Surveys

SEO’s initial focus was on developing a thorough understanding of the avifauna present on the site by undertaking baseline surveys. In line with the CEMEX – BirdLife International Biodiversity Action Plan standard, the idea here was to identify ways to improve operational practices and ensure birds and wider biodiversity could be protected or their local conservation status improved.

 

Methods

SEO employed three different techniques to develop the biodiversity baseline; sampling using line transects, sampling stations (point transects) and intensive sampling. Eight line transects were sampled on foot (500m each) and repeat samples were taken throughout the year twice a month (~22 samples). The aim was to sample as many different habitats as possible. Ecosystems adjacent to the site were also sampled.

Knowing that there are significant water bodies on site and that these had the potential to support various species/ groups, point transects were used to sample birds seen and heard up to a certain distance. Samples were repeated at the same frequency as the line transects. Finally, an intensive sampling method was used during the breeding season, the idea being to try to detect species of special conservation interest and determine their breeding success by identifying zones where population size of species of conservation interest could be estimated.

 

Results

SEO described all species recorded on the site and in the surrounding ecosystems. Each species’ abundance is illustrated using a histogram illustrates species abundance at different times of year. SEO also tabulated the number of species in each family to present an overall snapshot of how well represented each family was in space and time.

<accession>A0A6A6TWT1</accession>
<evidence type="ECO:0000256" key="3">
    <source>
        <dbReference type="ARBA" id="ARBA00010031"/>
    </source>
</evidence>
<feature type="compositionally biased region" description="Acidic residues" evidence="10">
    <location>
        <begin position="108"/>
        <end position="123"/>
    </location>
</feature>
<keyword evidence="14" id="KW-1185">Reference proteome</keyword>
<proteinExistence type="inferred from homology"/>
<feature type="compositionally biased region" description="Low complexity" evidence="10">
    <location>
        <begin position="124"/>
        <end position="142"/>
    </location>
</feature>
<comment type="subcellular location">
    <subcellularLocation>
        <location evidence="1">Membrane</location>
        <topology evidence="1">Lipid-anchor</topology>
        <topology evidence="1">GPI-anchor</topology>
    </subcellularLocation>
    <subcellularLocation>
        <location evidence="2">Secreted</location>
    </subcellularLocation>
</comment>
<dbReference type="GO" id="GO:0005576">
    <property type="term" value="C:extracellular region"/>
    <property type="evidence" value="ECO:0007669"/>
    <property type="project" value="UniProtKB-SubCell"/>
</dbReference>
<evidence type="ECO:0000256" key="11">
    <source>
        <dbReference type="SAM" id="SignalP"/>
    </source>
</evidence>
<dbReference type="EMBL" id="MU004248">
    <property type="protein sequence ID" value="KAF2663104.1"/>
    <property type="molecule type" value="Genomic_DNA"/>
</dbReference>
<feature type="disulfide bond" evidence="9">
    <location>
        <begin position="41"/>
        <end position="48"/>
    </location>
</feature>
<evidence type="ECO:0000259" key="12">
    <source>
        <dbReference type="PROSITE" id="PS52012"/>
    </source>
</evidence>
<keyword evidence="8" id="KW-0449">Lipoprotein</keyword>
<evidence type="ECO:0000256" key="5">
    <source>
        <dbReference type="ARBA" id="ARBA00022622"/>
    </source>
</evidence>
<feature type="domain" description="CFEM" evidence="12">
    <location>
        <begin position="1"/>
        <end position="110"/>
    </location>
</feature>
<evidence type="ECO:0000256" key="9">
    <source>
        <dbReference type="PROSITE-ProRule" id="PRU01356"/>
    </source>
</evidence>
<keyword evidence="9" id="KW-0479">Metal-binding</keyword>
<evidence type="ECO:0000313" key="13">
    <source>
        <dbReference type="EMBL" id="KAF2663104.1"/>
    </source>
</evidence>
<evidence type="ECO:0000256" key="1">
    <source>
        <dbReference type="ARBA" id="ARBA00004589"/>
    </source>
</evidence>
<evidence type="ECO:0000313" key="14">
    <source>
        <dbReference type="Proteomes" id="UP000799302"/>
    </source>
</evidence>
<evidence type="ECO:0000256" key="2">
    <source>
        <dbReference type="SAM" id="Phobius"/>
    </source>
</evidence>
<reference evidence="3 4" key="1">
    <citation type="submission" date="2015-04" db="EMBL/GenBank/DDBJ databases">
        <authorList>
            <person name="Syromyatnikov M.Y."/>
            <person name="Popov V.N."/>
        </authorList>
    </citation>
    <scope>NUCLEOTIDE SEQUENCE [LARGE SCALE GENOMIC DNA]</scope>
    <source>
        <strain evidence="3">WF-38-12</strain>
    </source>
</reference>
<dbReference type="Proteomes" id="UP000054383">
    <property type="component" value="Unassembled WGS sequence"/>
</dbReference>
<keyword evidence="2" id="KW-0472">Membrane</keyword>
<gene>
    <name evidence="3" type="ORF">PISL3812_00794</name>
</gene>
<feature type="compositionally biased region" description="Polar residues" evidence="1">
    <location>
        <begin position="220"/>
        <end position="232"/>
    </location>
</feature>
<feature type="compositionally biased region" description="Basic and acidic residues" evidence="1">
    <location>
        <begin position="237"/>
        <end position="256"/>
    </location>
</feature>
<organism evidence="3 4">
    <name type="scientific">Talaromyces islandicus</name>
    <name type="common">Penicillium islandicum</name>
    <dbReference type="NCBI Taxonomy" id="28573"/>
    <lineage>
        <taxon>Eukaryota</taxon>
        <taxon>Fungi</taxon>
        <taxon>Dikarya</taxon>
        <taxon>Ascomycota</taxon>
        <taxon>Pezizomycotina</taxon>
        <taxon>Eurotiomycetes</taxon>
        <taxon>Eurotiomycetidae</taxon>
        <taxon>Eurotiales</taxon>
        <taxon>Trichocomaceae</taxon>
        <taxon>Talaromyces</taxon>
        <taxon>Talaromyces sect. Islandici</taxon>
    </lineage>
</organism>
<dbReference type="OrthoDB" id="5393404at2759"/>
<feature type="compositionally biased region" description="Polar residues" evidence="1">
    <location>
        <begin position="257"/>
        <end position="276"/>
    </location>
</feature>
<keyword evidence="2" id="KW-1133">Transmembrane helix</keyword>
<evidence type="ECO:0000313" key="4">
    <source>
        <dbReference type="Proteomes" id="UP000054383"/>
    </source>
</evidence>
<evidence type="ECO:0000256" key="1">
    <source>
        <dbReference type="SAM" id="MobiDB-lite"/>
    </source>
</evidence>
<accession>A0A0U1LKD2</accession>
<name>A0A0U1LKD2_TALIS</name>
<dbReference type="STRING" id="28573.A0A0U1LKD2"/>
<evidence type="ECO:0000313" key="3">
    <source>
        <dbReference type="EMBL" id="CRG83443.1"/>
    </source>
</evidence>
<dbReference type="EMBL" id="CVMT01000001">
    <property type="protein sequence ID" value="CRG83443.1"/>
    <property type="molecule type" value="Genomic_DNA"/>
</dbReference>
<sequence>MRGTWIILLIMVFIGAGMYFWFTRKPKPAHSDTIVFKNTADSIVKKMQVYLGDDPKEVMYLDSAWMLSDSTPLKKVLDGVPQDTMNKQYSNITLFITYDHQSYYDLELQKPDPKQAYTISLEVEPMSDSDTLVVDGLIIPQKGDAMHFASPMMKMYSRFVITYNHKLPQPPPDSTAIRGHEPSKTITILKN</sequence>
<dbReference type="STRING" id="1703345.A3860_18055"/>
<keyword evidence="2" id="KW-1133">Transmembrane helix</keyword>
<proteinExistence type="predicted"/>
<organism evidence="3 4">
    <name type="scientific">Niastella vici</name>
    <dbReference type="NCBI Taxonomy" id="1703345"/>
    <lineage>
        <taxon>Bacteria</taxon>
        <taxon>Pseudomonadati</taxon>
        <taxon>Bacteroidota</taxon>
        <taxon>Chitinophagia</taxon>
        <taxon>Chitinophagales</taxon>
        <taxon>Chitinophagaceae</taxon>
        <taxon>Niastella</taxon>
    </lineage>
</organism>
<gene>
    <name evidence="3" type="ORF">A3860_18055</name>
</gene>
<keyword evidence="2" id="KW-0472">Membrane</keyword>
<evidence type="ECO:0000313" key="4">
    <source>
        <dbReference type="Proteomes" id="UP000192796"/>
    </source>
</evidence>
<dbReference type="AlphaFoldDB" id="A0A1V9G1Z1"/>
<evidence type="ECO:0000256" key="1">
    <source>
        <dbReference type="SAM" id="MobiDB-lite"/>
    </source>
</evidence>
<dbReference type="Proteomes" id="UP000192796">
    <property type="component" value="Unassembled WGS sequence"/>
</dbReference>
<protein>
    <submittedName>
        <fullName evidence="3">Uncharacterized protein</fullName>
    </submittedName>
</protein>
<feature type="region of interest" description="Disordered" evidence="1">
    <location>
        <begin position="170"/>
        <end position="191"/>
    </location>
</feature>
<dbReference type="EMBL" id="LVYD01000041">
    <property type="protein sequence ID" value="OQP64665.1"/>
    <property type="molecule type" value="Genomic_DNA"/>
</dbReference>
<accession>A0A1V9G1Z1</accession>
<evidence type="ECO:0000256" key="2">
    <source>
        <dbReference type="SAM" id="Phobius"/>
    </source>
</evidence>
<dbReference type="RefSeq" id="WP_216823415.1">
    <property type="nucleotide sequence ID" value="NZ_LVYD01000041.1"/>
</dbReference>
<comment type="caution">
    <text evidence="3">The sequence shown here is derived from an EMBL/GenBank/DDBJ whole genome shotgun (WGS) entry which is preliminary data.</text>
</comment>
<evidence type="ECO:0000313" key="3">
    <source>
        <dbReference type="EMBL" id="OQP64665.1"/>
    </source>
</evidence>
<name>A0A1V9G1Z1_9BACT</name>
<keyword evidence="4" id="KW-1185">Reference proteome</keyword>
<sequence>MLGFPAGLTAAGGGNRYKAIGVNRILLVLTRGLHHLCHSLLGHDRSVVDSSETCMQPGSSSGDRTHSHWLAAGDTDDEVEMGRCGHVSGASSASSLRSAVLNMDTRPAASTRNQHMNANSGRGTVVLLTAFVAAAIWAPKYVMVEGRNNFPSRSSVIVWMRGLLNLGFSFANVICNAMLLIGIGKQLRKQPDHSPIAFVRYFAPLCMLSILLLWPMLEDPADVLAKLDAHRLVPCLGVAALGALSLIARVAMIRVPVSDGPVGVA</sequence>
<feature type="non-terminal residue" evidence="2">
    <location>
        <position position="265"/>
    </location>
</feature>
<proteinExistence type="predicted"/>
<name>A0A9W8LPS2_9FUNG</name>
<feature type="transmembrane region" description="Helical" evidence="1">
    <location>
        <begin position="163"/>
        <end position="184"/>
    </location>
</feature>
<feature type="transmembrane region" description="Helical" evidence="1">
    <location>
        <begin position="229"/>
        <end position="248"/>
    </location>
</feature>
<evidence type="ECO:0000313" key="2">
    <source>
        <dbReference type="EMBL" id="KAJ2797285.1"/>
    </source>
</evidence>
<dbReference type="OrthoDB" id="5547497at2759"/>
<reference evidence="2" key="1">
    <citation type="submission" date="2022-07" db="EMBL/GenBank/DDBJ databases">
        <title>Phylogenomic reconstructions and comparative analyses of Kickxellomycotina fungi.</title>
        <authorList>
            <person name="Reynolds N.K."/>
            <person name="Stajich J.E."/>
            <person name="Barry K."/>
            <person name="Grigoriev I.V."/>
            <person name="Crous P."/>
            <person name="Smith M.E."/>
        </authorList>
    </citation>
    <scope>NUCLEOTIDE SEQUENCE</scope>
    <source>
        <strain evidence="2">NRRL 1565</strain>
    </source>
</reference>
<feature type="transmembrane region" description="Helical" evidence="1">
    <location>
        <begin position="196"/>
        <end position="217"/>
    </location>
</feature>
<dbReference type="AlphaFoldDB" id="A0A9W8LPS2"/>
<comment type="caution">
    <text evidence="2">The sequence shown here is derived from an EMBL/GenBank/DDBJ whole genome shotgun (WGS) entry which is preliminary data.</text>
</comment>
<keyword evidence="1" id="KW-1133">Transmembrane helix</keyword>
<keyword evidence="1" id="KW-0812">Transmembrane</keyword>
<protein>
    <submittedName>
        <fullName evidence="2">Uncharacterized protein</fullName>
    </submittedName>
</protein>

Actions and Objectives

Given the diversity of habitats on site, the presence of interesting features such as riparian corridors, and the range of operations on site from gravel sorting, transportation to active extraction, it was important the actions reflected the range of real or potential threats and opportunities for species and habitat conservation as well as prospects to enhance the site for birds and other wildlife.

The approach taken had to factor in not only the baseline data and recommendations made by the BirdLife Partner, SEO, but also those data and recommendations from Naumanni. SEO divided their action plan section as follows:

- Actions to enhance habitat (e.g. actions include those designed to extend and restore riparian forest along Rio Jarama as well as creating shallow lakes for shorebirds)

- Species-specific actions (include the creation of a floating island and nest boxes for passerines and non-passerines, targeted at birds round during surveys of the site, and those found off-site with the potential to colonise)

- Socio-environmental actions (actions involving awareness-raising and public use of the site)

Naumanni’s recommendations are also integrated, and these include topsoil conservation, habitat restoration, and the creation of micro-features for mammals and insects of conservation interest.

 

Next steps

Before moving ahead with implementing the actions identified, SEO, Naumanni and CEMEX Spain must agree on the exact scope of work, budget and start date.